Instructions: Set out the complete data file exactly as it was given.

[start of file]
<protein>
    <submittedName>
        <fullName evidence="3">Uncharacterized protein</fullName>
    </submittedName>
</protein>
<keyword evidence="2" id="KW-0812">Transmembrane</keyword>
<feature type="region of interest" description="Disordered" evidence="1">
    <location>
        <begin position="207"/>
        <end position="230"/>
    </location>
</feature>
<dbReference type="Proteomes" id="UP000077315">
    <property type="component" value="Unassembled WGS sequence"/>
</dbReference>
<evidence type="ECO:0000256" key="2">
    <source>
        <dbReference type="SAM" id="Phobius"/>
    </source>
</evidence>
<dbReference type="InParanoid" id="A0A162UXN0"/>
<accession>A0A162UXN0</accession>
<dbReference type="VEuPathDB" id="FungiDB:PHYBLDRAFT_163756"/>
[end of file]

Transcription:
<protein>
    <submittedName>
        <fullName evidence="3">Uncharacterized protein</fullName>
    </submittedName>
</protein>
<keyword evidence="2" id="KW-0812">Transmembrane</keyword>
<feature type="region of interest" description="Disordered" evidence="1">
    <location>
        <begin position="207"/>
        <end position="230"/>
    </location>
</feature>
<dbReference type="Proteomes" id="UP000077315">
    <property type="component" value="Unassembled WGS sequence"/>
</dbReference>
<evidence type="ECO:0000256" key="2">
    <source>
        <dbReference type="SAM" id="Phobius"/>
    </source>
</evidence>
<dbReference type="InParanoid" id="A0A162UXN0"/>
<accession>A0A162UXN0</accession>
<dbReference type="VEuPathDB" id="FungiDB:PHYBLDRAFT_163756"/>